Not all juvenile arthritis is the same
Systemic juvenile idiopathic arthritis (SJIA) is currently classified as a subtype of juvenile idiopathic arthritis but with the addition of systemic inflammation often resulting in fever, rash and serositis. New research published in BioMed Central's open access journal BMC Medicine shows that the arthritic and systemic components of SJIA are related, but that the inflammatory pathways involved in SJIA are different from those in the more common polyarticular juvenile idiopathic arthritis (POLY). Of particular interest, distinct pathways involved in the arthritis of early and established SJIA raise the possibility that the immune system alters its behaviour over the course of this disease.
At diagnosis SJIA can resemble other diseases such as a viral infection or Kawasaki disease, but persistent SJIA can lead to chronic arthritis. The lack of autoantibodies (antibodies the body produces against itself rather than to fight an infection) and other rheumatoid factors has led people to suggest, unlike other forms of juvenile arthritis, SJIA should be classified as autoinflammatory rather than autoimmune.
In a collaboration between the Stanford University School of Medicine and Celera a team led by Prof Elizabeth Mellins looked at the genes switched on in the blood of children with either SJIA or POLY. When these genes were grouped into biological pathways such as IL-signalling,CD40 signalling, or communication between immune cells it became apparent that in SJIA the pathways involved in elevated erythrocyte sedimentation rate (ESR), which is used as a marker for disease flare-up, were also linked to joint arthritis.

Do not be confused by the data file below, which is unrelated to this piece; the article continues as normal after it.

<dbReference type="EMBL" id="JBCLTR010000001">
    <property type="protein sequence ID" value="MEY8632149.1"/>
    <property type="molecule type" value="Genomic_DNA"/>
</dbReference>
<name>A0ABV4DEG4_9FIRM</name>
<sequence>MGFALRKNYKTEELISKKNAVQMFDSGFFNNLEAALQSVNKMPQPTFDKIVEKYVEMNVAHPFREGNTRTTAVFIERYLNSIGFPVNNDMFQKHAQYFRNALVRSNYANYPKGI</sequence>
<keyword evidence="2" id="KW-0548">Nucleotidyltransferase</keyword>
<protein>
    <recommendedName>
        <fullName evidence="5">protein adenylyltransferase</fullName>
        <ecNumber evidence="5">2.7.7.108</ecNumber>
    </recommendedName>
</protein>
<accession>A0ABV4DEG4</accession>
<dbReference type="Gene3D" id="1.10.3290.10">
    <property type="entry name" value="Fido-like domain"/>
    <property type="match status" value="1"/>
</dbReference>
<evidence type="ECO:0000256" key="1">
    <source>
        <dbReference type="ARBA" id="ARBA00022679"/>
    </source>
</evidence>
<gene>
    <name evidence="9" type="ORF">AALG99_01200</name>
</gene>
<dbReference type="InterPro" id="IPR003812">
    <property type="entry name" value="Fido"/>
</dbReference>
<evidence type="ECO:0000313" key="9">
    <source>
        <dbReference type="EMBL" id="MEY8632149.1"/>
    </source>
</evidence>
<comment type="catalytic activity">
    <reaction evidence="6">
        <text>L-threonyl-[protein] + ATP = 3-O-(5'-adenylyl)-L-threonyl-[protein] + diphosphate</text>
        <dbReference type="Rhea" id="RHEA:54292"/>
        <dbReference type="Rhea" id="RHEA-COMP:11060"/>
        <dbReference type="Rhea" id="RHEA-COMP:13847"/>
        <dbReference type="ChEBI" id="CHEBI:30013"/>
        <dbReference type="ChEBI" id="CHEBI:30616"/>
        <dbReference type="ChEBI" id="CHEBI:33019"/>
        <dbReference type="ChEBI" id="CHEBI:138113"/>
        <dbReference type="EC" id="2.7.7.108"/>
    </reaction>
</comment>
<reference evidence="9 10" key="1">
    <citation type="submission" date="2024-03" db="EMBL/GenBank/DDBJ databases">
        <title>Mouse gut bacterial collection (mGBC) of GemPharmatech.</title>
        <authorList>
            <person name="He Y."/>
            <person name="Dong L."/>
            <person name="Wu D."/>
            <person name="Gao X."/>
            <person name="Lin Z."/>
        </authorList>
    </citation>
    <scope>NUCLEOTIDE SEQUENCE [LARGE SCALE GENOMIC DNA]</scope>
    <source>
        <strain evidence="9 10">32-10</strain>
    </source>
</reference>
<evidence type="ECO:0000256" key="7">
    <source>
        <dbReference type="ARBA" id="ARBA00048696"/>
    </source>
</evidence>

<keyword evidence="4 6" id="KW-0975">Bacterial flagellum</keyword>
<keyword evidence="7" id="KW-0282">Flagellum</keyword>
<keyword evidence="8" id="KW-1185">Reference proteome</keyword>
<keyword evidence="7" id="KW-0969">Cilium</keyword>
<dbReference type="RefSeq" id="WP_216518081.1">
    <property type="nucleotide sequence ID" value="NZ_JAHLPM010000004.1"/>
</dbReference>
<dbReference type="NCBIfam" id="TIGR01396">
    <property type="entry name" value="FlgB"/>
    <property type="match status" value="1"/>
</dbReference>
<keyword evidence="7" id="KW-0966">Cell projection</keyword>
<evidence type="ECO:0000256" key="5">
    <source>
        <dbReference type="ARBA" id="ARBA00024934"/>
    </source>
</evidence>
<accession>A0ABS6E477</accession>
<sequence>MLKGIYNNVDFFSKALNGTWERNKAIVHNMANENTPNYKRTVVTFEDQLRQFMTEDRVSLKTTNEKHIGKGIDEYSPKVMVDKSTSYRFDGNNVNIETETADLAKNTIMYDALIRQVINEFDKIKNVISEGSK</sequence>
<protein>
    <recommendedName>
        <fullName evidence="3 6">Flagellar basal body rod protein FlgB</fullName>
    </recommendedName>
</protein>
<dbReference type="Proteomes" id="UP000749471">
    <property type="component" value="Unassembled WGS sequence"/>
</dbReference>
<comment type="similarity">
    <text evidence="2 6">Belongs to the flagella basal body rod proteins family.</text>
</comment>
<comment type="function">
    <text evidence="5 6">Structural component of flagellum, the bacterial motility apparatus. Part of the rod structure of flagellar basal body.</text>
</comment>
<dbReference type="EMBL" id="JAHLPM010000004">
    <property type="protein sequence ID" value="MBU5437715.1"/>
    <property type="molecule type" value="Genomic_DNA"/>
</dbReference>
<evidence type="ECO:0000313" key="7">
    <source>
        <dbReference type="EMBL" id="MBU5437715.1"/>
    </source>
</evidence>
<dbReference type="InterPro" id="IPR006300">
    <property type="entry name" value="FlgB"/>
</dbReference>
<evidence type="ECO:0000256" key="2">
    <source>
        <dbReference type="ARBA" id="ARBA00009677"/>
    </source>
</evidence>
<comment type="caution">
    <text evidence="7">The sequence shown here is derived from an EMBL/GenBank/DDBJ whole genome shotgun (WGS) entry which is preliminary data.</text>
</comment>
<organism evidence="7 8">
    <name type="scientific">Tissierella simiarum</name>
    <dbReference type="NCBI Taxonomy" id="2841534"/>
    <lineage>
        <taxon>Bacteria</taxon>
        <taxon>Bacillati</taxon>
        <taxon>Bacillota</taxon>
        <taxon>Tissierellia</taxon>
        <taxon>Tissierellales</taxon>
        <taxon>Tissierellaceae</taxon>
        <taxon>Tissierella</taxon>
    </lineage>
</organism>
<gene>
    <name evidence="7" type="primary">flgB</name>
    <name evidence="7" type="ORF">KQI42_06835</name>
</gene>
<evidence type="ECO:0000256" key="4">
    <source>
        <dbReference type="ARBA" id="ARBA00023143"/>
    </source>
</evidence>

Prof Mellins explained, "In our study we identified molecular pathways involved in both the systemic and arthritic components of SJIA. We discovered that the set of pathways involved in SJIA inflammation were different from those in POLY, perhaps explaining the differences in affected organs. This was especially true for the genes involved in increased ESR. For example, glucocorticoid signalling was more heavily involved in inflammation associated with SJIA than POLY, which may explain why non-glucocorticoid treatment is less effective for children with SJIA."
Even within the SJIA group different pathways were involved in different stages of the disease. Knowledge like this should help us refine treatment plans for these children and help to control their disease.